A Dominican American teen, Xiomara, living in Spanish Harlem, writes of her life with her family: her twin brother, her father and her extremely religious Catholic mother. She write of her hopes and dreams, her internal battles with Catholicism, unwanted attention by males, her first love, her love of writing and poetry. Beautiful! ( )
  deslivres5 | Jan 4, 2024 |
I do not like slam poetry generally. It often comes across as melodramatic to me and this was no exception. Xiomara has legitimate problems (overprotective mother, stifling expectations based on her gender, sexual harassment from boys and men, pressure to go through Catholic confirmation). I get it. But this book was almost too much like a real teenage diary for me (an adult) to enjoy it as literature. Do I think teens will love it? Yes, absolutely. I think a lot of young people will eat it up. It's raw and real and emotionally charged. Reading this book, there were many times when I just sighed and thought about how glad I am not to be a teenager anymore.

I might have given this four stars based on how well I think it will work for the intended audience, but the ending bothered me. So all Xiomara and her mother had to do was counseling with Father Sean? That tidily resolved their dispute? Now Altagracia will let X choose poetry over Bible study and let her go out with her boyfriend? Really? Did I misread that? It just confirmed what I felt about most of the book -- a teen's idea of high stakes is nowhere near my idea of high stakes. ( )
  LibrarianDest | Jan 3, 2024 |
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Nom de l'auteurRôleType d'auteurŒuvre ?Statut
Acevedo, ElizabethAuteurauteur principaltoutes les éditionsconfirmé
Acevedo, ElizabethNarrateurauteur secondairequelques éditionsconfirmé

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To Katherine Bolaños and my former students at Buck Lodge Middle School 2010-2012, and all the little sisters yearning to see themselves: this is for you
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Friday, August 24
Stoop-Sitting

The summer is made for stoop-sitting
and since it's the last week before school starts,
Harlem is opening its eyes to September.
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Poetry. Young Adult Fiction. Young Adult Literature. HTML:

Don't miss this acclaimed audiobook, read by the authorwinner of an Odyssey Honor and an AudioFile Earphones Award winner!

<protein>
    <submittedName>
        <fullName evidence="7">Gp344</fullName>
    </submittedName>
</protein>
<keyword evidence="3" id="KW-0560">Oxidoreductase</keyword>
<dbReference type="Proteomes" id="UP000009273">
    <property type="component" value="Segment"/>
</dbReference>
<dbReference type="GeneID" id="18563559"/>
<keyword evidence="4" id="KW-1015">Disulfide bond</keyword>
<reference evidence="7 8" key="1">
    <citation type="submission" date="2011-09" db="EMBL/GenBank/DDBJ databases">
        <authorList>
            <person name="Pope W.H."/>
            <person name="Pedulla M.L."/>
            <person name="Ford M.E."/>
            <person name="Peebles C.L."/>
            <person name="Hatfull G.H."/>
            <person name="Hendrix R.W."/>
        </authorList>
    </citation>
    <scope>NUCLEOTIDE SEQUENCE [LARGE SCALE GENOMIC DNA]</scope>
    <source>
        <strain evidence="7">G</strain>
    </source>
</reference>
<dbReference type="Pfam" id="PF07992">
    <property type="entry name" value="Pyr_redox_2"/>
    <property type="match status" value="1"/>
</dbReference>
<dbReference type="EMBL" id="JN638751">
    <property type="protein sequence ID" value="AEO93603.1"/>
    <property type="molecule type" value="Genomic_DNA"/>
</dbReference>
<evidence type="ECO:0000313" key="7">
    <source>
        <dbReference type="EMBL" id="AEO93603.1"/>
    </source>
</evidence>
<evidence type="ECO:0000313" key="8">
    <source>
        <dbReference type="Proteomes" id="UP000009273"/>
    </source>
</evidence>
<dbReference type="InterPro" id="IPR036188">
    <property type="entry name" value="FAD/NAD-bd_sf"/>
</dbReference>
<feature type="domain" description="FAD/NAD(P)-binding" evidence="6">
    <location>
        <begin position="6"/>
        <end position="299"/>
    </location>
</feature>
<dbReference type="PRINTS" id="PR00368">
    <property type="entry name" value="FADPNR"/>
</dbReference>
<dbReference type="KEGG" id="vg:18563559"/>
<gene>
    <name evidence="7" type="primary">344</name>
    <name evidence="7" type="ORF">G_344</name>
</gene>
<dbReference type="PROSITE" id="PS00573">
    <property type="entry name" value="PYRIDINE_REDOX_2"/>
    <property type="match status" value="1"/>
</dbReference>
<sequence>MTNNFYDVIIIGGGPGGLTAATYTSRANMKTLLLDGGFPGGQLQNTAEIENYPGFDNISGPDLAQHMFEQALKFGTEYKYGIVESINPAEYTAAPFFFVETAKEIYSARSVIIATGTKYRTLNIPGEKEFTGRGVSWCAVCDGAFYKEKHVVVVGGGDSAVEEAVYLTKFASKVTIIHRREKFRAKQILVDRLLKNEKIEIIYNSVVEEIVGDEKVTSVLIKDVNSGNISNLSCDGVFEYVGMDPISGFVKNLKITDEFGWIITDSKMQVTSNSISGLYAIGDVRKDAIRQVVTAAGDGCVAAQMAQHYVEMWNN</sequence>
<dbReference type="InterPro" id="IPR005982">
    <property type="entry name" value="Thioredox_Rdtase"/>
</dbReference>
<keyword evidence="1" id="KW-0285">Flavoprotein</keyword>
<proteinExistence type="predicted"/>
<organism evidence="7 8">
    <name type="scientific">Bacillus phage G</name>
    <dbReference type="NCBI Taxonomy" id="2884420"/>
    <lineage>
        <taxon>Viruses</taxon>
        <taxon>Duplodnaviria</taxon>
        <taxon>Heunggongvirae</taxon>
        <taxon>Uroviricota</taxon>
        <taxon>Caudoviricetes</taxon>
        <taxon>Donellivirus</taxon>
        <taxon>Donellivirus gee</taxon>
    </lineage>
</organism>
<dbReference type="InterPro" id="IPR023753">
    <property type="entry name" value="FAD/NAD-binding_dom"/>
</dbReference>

The Poet X is also the winner of the National Book Award for Young People's Literature, the Michael L. Printz Award, and the Pura Belpr Award.

Fans of Jacqueline Woodson, Meg Medina, and Jason Reynolds will fall hard for this astonishing New York Times-bestselling novel-in-verse by an award-winning slam poet, about an Afro-Latina heroine who tells her story with blazing words and powerful truth.

Xiomara Batista feels unheard and unable to hide in her Harlem neighborhood. Ever since her body grew into curves, she has learned to let her fists and her fierceness do the talking.

But Xiomara has plenty she wants to say, and she pours all her frustration and passion onto the pages of a leather notebook, reciting the words to herself like prayersespecially after she catches feelings for a boy in her bio class named Aman, who her family can never know about.

With Mami's determination to force her daughter to obey the laws of the church, Xiomara understands that her thoughts are best kept to herself. So when she is invited to join her school's slam poetry club, she doesn't know how she could ever attend without her mami finding out. But she still can't stop thinking about performing her poems.

Because in the face of a world that may not want to hear her, Xiomara refuses to be silent.

"Crackles with energy and snaps with authenticity and voice." Justina Ireland, author of Dread Nation

"An incredibly potent debut." Jason Reynolds, author of the National Book Award Finalist Ghost

"Acevedo has amplified the voices of girls en el barrio who are equal parts goddess, saint, warrior, and hero." Ibi Zoboi, author of American Street

.